Within two weeks Huffington had deposited $30,000 in a nonprofit account and accepted the pro bono services of a director and producer. The hypothetical ad campaign is poised to become a reality.
"I think [the column] touched a chord because of that link between patriotism and what are we really being asked to do," Huffington says. "The fact is, we're not being asked to do anything. We're at war. During the Second World War, people were asked to conserve. People truly do want to do something."
Don't tell that to Jerry Taylor, director of natural-resource studies at the Cato Institute, a libertarian think tank. "People who think the American people want to be told to do things got their butts kicked in the last election," he says.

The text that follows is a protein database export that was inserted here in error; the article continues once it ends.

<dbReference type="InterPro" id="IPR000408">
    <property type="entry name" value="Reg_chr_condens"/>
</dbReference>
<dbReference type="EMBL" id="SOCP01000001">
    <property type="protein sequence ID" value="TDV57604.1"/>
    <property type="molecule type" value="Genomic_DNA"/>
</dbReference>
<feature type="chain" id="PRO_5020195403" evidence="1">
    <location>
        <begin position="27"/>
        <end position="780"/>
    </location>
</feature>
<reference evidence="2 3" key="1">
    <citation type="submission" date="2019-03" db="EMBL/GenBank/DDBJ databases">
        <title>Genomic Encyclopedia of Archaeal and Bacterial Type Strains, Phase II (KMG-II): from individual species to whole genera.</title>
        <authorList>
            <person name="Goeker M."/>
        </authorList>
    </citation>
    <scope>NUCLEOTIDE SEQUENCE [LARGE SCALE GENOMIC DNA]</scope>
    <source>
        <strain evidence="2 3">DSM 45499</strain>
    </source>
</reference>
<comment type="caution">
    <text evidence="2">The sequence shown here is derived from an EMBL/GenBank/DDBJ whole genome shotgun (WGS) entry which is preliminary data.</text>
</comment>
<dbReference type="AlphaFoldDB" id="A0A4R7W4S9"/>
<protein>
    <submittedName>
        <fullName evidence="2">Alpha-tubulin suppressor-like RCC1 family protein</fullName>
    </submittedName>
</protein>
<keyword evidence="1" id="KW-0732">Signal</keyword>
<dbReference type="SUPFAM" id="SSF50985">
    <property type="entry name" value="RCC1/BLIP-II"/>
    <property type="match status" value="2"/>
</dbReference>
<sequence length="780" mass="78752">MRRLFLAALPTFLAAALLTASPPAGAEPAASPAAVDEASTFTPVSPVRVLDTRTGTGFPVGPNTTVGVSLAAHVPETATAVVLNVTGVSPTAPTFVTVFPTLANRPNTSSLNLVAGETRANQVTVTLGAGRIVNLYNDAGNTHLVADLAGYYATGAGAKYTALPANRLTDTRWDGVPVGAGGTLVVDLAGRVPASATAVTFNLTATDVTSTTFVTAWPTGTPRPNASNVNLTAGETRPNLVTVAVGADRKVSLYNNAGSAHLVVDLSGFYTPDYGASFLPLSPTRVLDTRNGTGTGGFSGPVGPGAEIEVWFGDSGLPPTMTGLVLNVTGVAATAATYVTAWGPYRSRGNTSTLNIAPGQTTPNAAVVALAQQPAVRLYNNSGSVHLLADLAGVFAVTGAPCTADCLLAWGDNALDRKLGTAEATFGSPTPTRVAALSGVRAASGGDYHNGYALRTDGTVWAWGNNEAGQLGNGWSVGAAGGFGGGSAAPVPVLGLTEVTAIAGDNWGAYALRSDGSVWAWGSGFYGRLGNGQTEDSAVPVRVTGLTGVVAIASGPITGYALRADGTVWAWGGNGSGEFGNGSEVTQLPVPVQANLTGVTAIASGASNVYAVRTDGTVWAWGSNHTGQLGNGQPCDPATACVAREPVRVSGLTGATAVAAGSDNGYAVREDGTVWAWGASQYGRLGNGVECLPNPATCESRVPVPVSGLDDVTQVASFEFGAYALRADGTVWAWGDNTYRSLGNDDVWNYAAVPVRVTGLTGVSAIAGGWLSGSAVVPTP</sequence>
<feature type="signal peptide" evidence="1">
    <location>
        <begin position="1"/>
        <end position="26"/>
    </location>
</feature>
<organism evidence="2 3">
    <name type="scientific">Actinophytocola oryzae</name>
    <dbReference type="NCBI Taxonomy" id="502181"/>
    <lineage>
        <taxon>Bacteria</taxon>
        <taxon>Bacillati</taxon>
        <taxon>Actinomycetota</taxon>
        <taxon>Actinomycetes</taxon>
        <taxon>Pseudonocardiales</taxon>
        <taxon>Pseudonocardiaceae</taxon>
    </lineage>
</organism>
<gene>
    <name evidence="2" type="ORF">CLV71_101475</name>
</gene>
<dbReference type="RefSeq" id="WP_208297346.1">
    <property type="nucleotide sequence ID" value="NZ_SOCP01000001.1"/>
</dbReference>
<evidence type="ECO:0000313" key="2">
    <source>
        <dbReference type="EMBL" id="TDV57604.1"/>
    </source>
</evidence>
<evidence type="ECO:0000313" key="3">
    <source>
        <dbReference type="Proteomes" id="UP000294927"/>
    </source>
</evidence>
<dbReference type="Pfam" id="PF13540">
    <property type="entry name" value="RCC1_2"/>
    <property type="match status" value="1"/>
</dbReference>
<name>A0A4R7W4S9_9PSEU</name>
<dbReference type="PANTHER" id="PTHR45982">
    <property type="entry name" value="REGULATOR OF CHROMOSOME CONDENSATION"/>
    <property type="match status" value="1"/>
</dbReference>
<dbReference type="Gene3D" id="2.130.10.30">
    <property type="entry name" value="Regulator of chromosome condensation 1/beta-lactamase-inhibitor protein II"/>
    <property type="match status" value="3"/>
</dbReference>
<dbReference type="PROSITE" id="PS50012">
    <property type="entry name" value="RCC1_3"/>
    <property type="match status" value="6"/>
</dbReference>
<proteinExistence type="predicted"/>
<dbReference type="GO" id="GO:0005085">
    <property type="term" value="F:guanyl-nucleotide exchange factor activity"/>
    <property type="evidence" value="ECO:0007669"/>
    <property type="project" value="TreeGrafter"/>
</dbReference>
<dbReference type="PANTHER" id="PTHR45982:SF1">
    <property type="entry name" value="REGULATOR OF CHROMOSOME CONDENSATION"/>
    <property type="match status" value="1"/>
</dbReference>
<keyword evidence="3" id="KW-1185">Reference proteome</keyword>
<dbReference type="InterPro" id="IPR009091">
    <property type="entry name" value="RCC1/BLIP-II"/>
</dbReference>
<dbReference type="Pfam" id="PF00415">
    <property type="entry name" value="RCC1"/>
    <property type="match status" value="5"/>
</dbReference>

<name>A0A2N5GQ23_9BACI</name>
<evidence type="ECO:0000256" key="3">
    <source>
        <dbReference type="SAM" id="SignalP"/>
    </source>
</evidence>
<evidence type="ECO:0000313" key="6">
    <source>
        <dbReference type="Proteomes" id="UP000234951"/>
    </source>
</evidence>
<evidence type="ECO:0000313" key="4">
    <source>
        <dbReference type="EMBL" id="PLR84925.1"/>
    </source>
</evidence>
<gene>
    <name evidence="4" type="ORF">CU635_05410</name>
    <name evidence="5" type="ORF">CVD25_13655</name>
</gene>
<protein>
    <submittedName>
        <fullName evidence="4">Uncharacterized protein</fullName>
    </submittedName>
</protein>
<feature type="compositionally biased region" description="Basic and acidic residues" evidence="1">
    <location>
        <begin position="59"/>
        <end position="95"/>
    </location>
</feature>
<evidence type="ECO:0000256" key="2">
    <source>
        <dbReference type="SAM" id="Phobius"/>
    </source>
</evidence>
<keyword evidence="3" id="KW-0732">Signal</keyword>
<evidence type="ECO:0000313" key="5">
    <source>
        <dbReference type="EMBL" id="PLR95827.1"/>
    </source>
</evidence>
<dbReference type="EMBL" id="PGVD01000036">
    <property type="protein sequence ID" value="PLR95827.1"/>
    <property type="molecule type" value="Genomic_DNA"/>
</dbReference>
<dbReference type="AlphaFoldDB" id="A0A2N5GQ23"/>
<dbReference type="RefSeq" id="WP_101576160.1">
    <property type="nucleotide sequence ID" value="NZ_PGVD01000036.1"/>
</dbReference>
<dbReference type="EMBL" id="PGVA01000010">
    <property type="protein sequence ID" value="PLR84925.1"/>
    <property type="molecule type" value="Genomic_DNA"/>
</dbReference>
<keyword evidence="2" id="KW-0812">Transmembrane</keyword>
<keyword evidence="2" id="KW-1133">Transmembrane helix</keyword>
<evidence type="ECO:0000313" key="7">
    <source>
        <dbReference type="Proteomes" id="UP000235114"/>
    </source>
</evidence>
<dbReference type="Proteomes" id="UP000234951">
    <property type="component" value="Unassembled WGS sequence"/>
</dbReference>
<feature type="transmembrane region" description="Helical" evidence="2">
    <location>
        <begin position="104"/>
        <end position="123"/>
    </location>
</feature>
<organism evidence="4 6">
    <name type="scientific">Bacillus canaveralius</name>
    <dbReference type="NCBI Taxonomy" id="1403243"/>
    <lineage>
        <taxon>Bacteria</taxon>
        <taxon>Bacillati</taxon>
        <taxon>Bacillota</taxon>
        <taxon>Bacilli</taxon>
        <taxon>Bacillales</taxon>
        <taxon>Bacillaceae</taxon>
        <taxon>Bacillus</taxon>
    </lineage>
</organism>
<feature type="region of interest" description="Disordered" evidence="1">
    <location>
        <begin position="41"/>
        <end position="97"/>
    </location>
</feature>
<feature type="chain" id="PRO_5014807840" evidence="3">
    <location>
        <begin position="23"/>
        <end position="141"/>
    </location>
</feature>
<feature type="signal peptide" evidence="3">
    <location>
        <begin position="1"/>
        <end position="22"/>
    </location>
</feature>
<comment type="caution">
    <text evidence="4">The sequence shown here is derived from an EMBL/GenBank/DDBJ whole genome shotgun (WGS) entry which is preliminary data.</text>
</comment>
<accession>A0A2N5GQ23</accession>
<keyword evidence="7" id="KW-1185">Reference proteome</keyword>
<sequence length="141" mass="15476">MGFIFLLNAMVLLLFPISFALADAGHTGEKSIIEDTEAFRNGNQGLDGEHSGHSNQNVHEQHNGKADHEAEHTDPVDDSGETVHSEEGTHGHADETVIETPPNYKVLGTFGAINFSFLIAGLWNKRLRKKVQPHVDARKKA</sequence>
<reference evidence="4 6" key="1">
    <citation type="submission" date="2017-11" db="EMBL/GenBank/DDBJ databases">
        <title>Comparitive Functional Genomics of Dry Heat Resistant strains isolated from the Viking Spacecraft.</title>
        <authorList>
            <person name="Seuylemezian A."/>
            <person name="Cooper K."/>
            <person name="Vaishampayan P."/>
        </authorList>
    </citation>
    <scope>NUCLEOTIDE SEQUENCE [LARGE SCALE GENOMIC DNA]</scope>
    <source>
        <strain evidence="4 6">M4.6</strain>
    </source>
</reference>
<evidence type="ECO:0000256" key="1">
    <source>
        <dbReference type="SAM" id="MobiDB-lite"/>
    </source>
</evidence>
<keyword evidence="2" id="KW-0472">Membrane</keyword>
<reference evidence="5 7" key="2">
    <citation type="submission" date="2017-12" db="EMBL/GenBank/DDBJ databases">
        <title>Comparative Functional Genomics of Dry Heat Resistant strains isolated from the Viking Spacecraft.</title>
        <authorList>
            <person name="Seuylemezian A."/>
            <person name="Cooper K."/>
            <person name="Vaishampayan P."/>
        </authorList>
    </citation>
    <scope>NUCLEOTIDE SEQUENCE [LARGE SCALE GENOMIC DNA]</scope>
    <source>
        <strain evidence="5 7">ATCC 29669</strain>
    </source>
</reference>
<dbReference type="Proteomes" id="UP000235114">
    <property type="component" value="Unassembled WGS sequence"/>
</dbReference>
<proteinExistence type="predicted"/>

Recent history lends some credence to his argument. Many political analysts date Mr. Carter's slide in popularity to the famous 1977 speech in which he dressed in a sweater to symbolize the virtue of lowering the thermostat.
But others say Carter's mistake was couching energy use in terms of sacrifice rather than common sense. "[Carter] unfortunately used the term 'conserve' and appeared in a sweater and made people think that energy conservation meant starvation or discomfort," says Amory Lovins, CEO of the Rocky Mountain Institute in Golden, Colo.
Carter may have lost the next election, says Mr. Lovins, but the energy policies he introduced had an impact. More fuel-efficient cars helped lead to a 15 percent drop in oil use between 1979 and 1985, Lovins says. Oil imports fell 87 percent.
"If we had kept on [following Carter's policies] one more year, after 1985 we wouldn't have needed a drop of oil from the Persian Gulf," says Lovins.
Instead, in the Reagan era those gasoline standards, known as corporate average fuel economy, or CAFE, standards, were rolled back. Gas mileage declined. Oil imports soared.